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This month, JHLT features incisive editorials on 2 issues of cardinal clinical importance. Sharon Hunt, the 2012 ISHLT Lifetime Achievement Awardee, provides a poignant reflection on the notion of age thresholds for cardiac transplantation (link to article). Drs. Abdallah G. Kfoury and Jon Kobashigawa react to the recently implemented high priority allocation system in Canada for the sensitized candidate (link to article).

  • ♦  Outcomes of cardiac transplantation in septuagenarians (Goldstein)
    Link to Article

Selected septuagenarians with advanced heart failure can derive great benefit from cardiac transplantation, although survival is inferior to that of an immediately younger sexagenarian cohort. Most of the mortality risk is seen in the first year after transplantation.

  • ♦  Voriconazole is associated with cutaneous squamous cell carcinoma in lung transplant recipients (Singer)
    Link to Article

These authors suggest that caution should be taken when using voriconazole in lung transplantation because this drug increases the already high risk for squamous cell cancer in this population.

  • ♦  Effects of exercise training on exercise capacity and quality of life in patients with a left ventricular assist device: A preliminary randomized controlled trial (Hayes)
    Link to Article

In a randomized comparison, the authors find that exercise training is feasible and safe in patients with a durable left ventricular assist device. Trends toward greater improvement in exercise capacity and quality of life after exercise training point to need for further investigation in a larger trial.

  • ♦  Long-term treatment, tolerability, and survival with sub-cutaneous treprostinil for severe pulmonary hypertension (Sadushi-Koliçi)
    Link to Article

First-line treatment of severe pre-capillary pulmonary hypertension with sub-cutaneous treprostinil is safe and efficacious over many years. If up-titration beyond 6 months is tolerated, effective doses are reached and outcomes are good.

  • ♦  Highly sensitized patients in cardiac transplantation: Early outcomes from the Canadian Prioritized Organ Sharing Program (Chih)
    Link to Article

This preliminary review demonstrates satisfactory short-term outcomes from the new Canadian 4S-prioritized national organ sharing program. Long waiting times and significant mortality persists for sensitized patients. Without the current system, however, many may not have received a transplant, as suggested by the two-thirds of transplanted patients who received a non-local donor organ.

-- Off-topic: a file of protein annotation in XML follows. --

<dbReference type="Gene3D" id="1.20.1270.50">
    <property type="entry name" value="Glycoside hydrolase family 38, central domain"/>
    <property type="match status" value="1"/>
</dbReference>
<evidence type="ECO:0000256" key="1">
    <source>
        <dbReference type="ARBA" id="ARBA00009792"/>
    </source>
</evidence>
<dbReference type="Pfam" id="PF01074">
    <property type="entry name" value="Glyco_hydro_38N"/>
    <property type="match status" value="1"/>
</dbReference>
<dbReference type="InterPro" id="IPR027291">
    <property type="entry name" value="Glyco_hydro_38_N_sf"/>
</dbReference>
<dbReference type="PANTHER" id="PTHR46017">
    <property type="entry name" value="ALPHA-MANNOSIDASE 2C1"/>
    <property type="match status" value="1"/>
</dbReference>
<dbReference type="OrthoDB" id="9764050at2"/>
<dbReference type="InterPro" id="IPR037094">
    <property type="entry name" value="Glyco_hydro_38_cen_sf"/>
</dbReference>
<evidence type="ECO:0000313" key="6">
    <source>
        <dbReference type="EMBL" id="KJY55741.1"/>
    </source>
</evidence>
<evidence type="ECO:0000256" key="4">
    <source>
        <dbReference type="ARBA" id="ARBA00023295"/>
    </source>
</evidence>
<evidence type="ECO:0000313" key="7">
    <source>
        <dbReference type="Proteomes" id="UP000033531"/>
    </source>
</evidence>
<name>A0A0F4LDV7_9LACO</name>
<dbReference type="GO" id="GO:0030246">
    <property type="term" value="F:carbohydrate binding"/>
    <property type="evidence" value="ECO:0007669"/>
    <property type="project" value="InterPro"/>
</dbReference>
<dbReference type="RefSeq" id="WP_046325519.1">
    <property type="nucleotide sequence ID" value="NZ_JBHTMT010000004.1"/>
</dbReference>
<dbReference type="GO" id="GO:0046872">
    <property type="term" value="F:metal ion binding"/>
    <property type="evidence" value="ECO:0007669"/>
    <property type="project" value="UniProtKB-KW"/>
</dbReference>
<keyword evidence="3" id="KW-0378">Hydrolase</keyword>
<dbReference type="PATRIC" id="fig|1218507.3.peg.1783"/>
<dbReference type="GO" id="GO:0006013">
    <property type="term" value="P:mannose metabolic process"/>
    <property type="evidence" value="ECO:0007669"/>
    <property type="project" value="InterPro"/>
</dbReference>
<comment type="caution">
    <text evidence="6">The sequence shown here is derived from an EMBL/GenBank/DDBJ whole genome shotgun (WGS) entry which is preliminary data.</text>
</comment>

mandeep mehraI am very pleased to report that the JHLT now boasts a 1 year Impact Factor of 4.332 (last year 3.426) and a 5 year Impact Factor of 3.521 (last year 3.096).

The 2011 journal citation reports were released on June 28th 2012 and now rank the JHLT:

♦ 1st among all Solid Organ Specific transplant Journals
♦ 3rd among all Transplantation Journals
♦ 6th among all Respiratory Disease Journals
♦ 8th among all Surgical Specialty Journals
♦ 22nd among all Cardiovascular and Circulatory Disease journals

These rankings reflect a significant increase from last year. As an example, the JHLT was ranked 7th in the Transplantation category and 34th in the Cardiovascular and Circulatory disease category in the 2010 Citation Report.

The Impact Factor is one way of adjudicating journal ranking and prestige - While imperfect in its methodology and subject to year by year shifts, this metric does allow for a comparison across a "level" playing field in comparison with other journals in various disease and category specific areas. On all counts of modern metrics such as the Eigen Factor, the H-Index, the Article Influence Score and Immediacy Index, the JHLT has demonstrated superlative gains this year.

These rankings are a credit to the confidence placed by the ISHLT fraternity of colleagues in the editorial team, the hardworking group of diligent editorial consultants, reviewers and authors who chose to publish in our journal. This performance amplifies our relentless focus on scientific rigor, quality as well as intended journal diversity beyond transplantation into areas such as Mechanical Circulatory Support and Pulmonary Hypertension have yielded these outcomes.

Sincerely yours,


Mandeep R. Mehra, MD
JHLT Editor-in-Chief